A lawsuit charging that Secretary of State Kate Brown improperly invalidated thousands of signatures on a proposed ballot measure to legalize marijuana was filed in Marion County Circuit Court Wednesday. Robert Wolfe, the chief petitioner for the marijuana initiative, charged that Brown’s actions unfairly denied his initiative a spot on the November ballot despite his turning in 170,000 signatures — far more than the 116, 284 valid signatures required. State Elections Director Stephen Trout, defended the secretary of state’s handling of the marijuana initiative, saying that officials are following long-established procedures based on state law. However, the lawsuit could result in the first major legal test of the state government’s handling of ballot measures since Brown put tougher regulations on paid petition gathering after taking office in 2009.
… Wolfe’s attorney Ross Day, who has worked on several conservative initiative campaigns, charged in the lawsuit that thousands of signatures were invalidated because of minor clerical errors made by petitioners. Several thousand signatures were also tossed out because voters were deemed inactive by local officials for unspecified reasons, he said. Day also argued that petitioners should have had the chance to submit new signatures from voters who had their previous signatures knocked out for such things as petitioner errors.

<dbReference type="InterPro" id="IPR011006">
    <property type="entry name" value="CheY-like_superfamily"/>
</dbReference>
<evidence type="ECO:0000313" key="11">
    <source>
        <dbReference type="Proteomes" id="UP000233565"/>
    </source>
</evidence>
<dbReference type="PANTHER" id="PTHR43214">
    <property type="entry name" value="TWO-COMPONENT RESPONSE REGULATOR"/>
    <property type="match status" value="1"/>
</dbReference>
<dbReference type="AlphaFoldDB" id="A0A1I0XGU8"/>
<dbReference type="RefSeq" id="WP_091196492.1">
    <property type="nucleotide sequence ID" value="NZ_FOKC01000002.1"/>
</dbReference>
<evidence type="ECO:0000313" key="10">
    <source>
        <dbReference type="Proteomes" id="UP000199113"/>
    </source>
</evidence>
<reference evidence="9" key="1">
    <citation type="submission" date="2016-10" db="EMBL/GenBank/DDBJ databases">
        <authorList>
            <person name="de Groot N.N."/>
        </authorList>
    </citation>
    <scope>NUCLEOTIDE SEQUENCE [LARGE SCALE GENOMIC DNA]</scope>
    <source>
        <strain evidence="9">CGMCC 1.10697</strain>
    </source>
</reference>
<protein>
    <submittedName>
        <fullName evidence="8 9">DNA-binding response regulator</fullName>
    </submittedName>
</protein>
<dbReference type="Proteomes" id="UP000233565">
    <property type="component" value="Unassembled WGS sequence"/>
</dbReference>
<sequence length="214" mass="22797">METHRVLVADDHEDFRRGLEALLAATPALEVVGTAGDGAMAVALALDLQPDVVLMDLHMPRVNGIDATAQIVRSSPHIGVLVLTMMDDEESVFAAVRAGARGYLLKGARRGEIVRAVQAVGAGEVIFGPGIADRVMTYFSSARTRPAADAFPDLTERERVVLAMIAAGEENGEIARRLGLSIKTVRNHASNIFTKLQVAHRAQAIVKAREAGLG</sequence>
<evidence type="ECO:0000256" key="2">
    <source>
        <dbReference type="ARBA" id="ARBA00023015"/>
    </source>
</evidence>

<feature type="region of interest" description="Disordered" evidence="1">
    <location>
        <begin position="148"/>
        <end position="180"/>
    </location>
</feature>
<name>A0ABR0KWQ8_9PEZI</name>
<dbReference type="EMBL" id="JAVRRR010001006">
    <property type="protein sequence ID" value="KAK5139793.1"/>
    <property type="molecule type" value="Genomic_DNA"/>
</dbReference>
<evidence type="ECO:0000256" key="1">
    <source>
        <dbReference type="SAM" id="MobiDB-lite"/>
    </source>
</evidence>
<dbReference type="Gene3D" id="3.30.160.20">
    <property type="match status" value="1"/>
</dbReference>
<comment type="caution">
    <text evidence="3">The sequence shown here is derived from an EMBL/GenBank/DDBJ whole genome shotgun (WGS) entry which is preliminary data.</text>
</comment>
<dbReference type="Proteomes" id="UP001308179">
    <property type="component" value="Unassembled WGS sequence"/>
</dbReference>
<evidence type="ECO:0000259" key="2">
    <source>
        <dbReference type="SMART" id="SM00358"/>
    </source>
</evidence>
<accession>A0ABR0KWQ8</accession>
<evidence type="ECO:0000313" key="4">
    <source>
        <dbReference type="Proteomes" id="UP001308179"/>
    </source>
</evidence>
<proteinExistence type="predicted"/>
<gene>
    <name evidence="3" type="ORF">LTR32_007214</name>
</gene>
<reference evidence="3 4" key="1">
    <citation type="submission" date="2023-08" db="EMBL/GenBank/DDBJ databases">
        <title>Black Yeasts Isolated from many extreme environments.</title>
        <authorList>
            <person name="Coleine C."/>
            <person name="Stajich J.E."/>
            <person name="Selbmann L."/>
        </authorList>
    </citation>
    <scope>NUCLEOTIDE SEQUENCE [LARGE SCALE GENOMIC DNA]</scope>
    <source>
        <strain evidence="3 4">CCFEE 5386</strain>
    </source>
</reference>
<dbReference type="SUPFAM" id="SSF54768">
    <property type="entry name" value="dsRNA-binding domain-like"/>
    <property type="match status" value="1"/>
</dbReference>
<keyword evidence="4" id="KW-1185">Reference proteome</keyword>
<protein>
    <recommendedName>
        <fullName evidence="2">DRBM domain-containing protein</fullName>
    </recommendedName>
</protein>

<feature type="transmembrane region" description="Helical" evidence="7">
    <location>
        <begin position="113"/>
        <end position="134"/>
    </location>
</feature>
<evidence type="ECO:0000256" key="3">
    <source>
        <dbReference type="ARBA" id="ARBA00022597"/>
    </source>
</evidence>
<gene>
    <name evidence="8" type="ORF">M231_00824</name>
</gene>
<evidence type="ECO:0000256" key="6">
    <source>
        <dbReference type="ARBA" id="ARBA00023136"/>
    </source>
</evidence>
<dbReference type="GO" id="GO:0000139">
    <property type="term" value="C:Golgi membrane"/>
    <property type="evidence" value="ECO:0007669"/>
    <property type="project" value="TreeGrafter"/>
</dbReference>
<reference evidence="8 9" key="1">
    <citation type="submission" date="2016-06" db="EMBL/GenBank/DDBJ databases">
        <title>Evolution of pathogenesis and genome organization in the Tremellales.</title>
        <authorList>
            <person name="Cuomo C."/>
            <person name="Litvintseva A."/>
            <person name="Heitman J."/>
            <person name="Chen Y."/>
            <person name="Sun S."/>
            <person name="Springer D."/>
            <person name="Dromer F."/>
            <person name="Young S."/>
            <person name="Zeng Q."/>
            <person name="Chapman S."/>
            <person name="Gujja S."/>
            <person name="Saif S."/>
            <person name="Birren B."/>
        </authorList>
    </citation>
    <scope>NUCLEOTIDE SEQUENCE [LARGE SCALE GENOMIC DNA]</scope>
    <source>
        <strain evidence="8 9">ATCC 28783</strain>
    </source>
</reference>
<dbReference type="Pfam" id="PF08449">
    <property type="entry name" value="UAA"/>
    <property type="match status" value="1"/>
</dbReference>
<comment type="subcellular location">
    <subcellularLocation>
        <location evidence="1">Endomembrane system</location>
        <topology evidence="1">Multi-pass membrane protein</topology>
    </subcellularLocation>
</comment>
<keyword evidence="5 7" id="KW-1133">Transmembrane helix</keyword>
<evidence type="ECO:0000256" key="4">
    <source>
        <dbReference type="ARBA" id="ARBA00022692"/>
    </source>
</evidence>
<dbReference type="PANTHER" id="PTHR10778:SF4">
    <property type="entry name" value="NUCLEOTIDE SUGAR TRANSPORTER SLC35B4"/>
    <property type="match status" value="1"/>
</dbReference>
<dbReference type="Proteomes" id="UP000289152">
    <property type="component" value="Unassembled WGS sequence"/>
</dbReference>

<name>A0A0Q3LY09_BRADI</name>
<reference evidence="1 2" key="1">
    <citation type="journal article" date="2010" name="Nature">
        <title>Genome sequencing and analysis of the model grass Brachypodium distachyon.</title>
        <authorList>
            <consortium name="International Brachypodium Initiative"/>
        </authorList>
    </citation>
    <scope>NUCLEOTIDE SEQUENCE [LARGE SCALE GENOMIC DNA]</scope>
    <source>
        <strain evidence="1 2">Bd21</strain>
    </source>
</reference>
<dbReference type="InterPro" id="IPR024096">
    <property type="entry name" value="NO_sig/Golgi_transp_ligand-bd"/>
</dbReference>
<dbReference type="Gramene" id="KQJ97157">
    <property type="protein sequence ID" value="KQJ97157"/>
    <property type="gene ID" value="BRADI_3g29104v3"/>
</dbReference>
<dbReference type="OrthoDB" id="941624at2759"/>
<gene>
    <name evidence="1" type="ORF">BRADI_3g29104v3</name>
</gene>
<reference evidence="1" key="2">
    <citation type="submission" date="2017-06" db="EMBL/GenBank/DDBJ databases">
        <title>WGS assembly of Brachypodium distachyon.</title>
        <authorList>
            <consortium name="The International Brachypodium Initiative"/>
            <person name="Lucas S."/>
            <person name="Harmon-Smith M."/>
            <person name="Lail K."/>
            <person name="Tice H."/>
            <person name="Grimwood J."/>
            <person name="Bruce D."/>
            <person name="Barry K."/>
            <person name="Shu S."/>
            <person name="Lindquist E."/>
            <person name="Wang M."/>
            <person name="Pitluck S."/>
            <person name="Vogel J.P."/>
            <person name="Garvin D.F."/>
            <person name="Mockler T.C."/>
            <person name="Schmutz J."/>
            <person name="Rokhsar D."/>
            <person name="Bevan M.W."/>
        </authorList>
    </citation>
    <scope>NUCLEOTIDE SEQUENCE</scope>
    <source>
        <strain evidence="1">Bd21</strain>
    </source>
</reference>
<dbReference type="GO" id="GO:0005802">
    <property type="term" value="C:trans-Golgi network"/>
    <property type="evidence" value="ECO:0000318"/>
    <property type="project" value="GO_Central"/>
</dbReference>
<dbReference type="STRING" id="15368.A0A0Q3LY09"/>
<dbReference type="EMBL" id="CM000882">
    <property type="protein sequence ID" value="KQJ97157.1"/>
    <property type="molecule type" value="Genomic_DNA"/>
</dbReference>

Trout said petitioners can follow procedures to correct errors to avoid invalidating all of the signatures on a sheet. And he said election officials do keep track of the large number of reasons why a voter can be declared inactive. Lastly, he said state law forbids a voter from knowingly signing a petition twice, so petitioners can’t get someone to sign again if their signature has been invalidated. Trout also disputed the notion that Brown was trying to limit access to the ballot.